Marta Cardona, arrival from Real Sociedad, was right this player. You know, the one you’re going to see first; one who inspires a different level of devotion; one you examine so closely that you begin to notice little quirks and tendencies that no normal, sane human being would ever catch. For example, I noticed that Cardona had a tendency to align her hips too early when pushing the ball from right to left when carrying, which sometimes caused her to go off balance as she reached for the ball.

This minor flaw in his dribbling game was easy to accept in light of the bigger picture. To put it simply: apart from Barcelona, ​​there was no greater threat in the league. His unearthly momentum, complemented by long legs, allowed him to generate separation with ease. In 1 on 1, it was simply a question of showing yourself inside before leaving in the opposite direction; she possessed an implicit understanding of timing in relation to her opponent’s body positioning, making her move precisely when the defender was most unstable.

She guaranteed off-the-dribble reliability that allowed her to completely take over games. The 27-year-old always showed those traits at Real Sociedad but took it to another level at Real Madrid with her end product. At the end of the Primera Iberdrola 20/21 season, she led the team in goals without penalties (14) and total goals + assists (20).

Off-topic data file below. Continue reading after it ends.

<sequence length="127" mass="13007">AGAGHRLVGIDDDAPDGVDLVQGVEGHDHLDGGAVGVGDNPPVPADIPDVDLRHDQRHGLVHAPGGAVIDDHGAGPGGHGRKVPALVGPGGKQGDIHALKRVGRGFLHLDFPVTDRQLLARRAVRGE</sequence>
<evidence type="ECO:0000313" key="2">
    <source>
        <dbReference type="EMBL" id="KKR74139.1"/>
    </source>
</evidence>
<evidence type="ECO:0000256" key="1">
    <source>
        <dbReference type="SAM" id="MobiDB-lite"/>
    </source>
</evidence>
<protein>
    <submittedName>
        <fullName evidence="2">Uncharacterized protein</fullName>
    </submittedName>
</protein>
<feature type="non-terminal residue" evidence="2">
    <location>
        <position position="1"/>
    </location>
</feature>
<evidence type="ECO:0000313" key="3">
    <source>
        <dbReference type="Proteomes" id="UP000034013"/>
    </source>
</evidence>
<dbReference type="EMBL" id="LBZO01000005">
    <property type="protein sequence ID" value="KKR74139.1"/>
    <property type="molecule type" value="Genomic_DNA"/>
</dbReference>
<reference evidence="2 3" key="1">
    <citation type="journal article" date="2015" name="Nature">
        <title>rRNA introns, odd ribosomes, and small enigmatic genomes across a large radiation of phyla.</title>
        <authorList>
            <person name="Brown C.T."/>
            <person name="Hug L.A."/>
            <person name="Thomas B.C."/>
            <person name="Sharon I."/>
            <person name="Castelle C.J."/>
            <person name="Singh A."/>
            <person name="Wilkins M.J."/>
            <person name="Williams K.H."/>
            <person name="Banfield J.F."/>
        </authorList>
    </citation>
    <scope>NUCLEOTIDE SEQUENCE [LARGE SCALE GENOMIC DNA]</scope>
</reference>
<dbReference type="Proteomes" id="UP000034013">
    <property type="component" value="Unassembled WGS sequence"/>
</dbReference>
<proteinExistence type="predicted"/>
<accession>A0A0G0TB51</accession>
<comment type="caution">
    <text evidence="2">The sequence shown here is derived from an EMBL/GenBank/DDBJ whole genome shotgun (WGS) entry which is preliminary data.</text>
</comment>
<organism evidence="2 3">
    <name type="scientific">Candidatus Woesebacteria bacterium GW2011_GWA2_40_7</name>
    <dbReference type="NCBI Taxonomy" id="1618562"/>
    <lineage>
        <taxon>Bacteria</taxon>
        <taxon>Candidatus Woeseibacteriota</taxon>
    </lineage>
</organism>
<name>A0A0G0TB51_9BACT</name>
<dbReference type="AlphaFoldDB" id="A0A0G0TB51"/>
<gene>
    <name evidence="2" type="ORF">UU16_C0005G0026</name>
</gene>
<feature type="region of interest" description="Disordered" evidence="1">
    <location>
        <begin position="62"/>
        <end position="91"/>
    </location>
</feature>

Some of that was boosted by golazos that improved her finishing efficiency, but she also came across as the team’s outstanding creative force.

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Despite such an attacking charge, Cardona was one of Las Blancas’ most committed defenders up front, intimating a fiery character.

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Losing just wasn’t a reality she was willing to accept:

She sat apart from the rest of the squad and sulked next to Misa when Madrid lost a friendly against Real Sociedad. Before that, Cardona had done the same – this time, on her own – in a draw against Granadilla on the final day of the 20/21 league season (after the team had already qualified for the Europe and the result made no sense) .

These comedic moments were incredibly endearing and further intrigued the fan base. Affectionate nicknames, like “Flash Cardona”, emerged and the player took notice.

The day Cardona met super fan Marina was one of those special events that will be fondly remembered by those who watched it unfold in the moment. It was both a window into the intimacy of women’s football, which will only become rarer as the game develops, and the short-lived pinnacle of Cardona’s Madrid career.